and announced a partnership to develop based applications for the upcoming Sprint WiMAX network. The goal is to marry applications from the suite with devices that will utilize the Sprint WiMAX network. According to their joint press release, the partnership will allow customers “… to experience a new form of interactive communications, high speed Internet browsing, local and location-centric services, and multimedia services including music, video, TV and on-demand products.” Sprint hopes this is but one step in a series of high profile steps to build their WiMAX partner ecosystem.

This is revealing insight into the potential future of broadband and wireless. Telephony Online reported yesterday about a new study, The WiMAX Explosion!, from the Boschulte Schnee Group LLC, which purports that WiMAX could have serious implications on telecom and cable carriers. Its ability to offer a robust broadband service, in conjunction with portability provides a compelling competitive advantage. While WiMAX may not provide a true triple play competitive offering, it may not have to. If its promise of mobile/fixed broadband convergence holds true, it may be compelling enough to dissuade consumers from entertaining the triple play proposition in the first place. If WiMAX is able to supplant the broadband and voice component from the triple play bundle, who needs it. Google and Sprint’s announcement only adds ammunition to the argument that WiMAX could be a formidable force. The combination of broadband portability with interactive applications like the ones Google can provide will only increase WiMAX’s value proposition.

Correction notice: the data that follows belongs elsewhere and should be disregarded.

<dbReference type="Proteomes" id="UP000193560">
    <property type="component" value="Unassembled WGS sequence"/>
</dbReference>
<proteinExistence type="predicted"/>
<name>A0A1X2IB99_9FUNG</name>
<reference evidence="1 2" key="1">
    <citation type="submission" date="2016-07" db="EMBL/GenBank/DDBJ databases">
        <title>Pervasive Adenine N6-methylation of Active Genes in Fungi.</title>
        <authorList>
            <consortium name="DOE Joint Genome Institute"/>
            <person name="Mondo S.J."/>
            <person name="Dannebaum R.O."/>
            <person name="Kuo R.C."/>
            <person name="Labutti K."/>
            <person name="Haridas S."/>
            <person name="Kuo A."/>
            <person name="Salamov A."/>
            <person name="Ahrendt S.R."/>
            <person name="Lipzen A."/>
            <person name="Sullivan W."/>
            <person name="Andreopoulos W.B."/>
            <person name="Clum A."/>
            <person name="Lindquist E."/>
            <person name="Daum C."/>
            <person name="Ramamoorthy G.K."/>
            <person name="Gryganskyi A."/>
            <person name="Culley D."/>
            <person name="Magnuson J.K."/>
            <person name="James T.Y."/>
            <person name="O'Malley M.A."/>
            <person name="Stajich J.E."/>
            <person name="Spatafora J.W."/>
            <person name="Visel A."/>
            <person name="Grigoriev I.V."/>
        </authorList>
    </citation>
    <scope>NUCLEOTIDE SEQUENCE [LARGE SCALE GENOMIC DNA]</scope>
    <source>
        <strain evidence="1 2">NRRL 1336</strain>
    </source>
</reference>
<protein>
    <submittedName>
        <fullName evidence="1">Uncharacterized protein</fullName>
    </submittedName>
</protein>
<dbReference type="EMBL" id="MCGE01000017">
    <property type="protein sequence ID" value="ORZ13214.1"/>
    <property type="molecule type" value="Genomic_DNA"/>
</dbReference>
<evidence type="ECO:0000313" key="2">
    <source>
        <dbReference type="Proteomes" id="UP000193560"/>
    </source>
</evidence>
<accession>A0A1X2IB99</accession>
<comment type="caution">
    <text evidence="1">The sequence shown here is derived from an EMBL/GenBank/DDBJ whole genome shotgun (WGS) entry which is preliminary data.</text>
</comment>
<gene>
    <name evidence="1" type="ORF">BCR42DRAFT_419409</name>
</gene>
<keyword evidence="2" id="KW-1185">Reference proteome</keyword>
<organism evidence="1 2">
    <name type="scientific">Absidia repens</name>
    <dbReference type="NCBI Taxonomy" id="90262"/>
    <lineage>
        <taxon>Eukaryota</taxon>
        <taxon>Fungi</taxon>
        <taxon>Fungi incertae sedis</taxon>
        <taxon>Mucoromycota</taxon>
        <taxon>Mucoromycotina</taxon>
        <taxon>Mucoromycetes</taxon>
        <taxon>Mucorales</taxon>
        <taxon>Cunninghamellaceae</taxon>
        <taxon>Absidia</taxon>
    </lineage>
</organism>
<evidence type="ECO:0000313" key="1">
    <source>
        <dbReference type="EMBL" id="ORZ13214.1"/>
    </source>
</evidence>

The implications may affect the cable industry the most. The likes of Verizon and AT&T have a strong wireless component, which they will certainly leverage to meet any WiMAX challenge. Maybe the same can be said for cable, through their Sprint partnership, . Sprint and their Pivot partners have not been entirely clear about where WiMAX fits with the future of Pivot. I suspect the recent partnership with Clearwire, muddies those waters even further. has partnered with cable’s arch enemies, and . All of these partnerships are weaving quite a tangled web. It’s difficult to predict exactly who will have a seat at the WiMAX table. One thing is clear – the future of successful bundles will include a broadband wireless component. Both cable and telecom will need to ensure their bundling strategies evolve to include one for long term success. Sprint intends to be a player in this complicated future. Probably the real question for cable is, do they just buy Sprint to ensure their wireless future, or do they go it alone. Maybe the upcoming 700 Mhz auction will be more of a bonanza for the U.S. treasury than everyone predicts, as cable and Google fight to get in, and and try to keep everyone out.

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